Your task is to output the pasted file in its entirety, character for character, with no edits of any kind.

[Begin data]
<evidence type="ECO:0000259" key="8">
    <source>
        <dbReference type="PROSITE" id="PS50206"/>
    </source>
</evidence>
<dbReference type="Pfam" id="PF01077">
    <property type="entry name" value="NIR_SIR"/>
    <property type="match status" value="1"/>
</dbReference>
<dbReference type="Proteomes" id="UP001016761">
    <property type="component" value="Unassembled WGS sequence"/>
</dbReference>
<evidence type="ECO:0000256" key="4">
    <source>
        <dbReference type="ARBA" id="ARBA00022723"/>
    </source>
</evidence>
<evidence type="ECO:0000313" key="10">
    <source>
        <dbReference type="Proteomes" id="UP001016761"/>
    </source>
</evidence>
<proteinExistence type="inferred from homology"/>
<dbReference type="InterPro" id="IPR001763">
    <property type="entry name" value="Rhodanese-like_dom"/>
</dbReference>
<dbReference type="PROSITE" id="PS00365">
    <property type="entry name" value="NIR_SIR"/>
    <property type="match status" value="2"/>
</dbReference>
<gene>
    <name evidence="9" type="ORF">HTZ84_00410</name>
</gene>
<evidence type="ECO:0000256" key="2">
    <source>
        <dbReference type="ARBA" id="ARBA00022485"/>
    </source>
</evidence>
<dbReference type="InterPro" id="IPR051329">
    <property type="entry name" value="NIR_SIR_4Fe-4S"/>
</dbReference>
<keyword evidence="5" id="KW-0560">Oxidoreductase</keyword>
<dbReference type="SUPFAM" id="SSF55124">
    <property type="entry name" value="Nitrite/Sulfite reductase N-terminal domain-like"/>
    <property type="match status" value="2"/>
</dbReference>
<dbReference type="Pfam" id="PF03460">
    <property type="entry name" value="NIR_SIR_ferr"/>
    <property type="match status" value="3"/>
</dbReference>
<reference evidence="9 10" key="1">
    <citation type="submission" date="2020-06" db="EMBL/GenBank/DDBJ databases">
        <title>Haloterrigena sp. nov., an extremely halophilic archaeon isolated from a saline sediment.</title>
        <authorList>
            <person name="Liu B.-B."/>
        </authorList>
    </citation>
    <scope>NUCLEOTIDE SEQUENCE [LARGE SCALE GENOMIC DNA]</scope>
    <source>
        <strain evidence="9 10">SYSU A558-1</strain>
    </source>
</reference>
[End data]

<evidence type="ECO:0000259" key="8">
    <source>
        <dbReference type="PROSITE" id="PS50206"/>
    </source>
</evidence>
<dbReference type="Pfam" id="PF01077">
    <property type="entry name" value="NIR_SIR"/>
    <property type="match status" value="1"/>
</dbReference>
<dbReference type="Proteomes" id="UP001016761">
    <property type="component" value="Unassembled WGS sequence"/>
</dbReference>
<evidence type="ECO:0000256" key="4">
    <source>
        <dbReference type="ARBA" id="ARBA00022723"/>
    </source>
</evidence>
<evidence type="ECO:0000313" key="10">
    <source>
        <dbReference type="Proteomes" id="UP001016761"/>
    </source>
</evidence>
<proteinExistence type="inferred from homology"/>
<dbReference type="InterPro" id="IPR001763">
    <property type="entry name" value="Rhodanese-like_dom"/>
</dbReference>
<dbReference type="PROSITE" id="PS00365">
    <property type="entry name" value="NIR_SIR"/>
    <property type="match status" value="2"/>
</dbReference>
<gene>
    <name evidence="9" type="ORF">HTZ84_00410</name>
</gene>
<evidence type="ECO:0000256" key="2">
    <source>
        <dbReference type="ARBA" id="ARBA00022485"/>
    </source>
</evidence>
<dbReference type="InterPro" id="IPR051329">
    <property type="entry name" value="NIR_SIR_4Fe-4S"/>
</dbReference>
<keyword evidence="5" id="KW-0560">Oxidoreductase</keyword>
<dbReference type="SUPFAM" id="SSF55124">
    <property type="entry name" value="Nitrite/Sulfite reductase N-terminal domain-like"/>
    <property type="match status" value="2"/>
</dbReference>
<dbReference type="Pfam" id="PF03460">
    <property type="entry name" value="NIR_SIR_ferr"/>
    <property type="match status" value="3"/>
</dbReference>
<reference evidence="9 10" key="1">
    <citation type="submission" date="2020-06" db="EMBL/GenBank/DDBJ databases">
        <title>Haloterrigena sp. nov., an extremely halophilic archaeon isolated from a saline sediment.</title>
        <authorList>
            <person name="Liu B.-B."/>
        </authorList>
    </citation>
    <scope>NUCLEOTIDE SEQUENCE [LARGE SCALE GENOMIC DNA]</scope>
    <source>
        <strain evidence="9 10">SYSU A558-1</strain>
    </source>
</reference>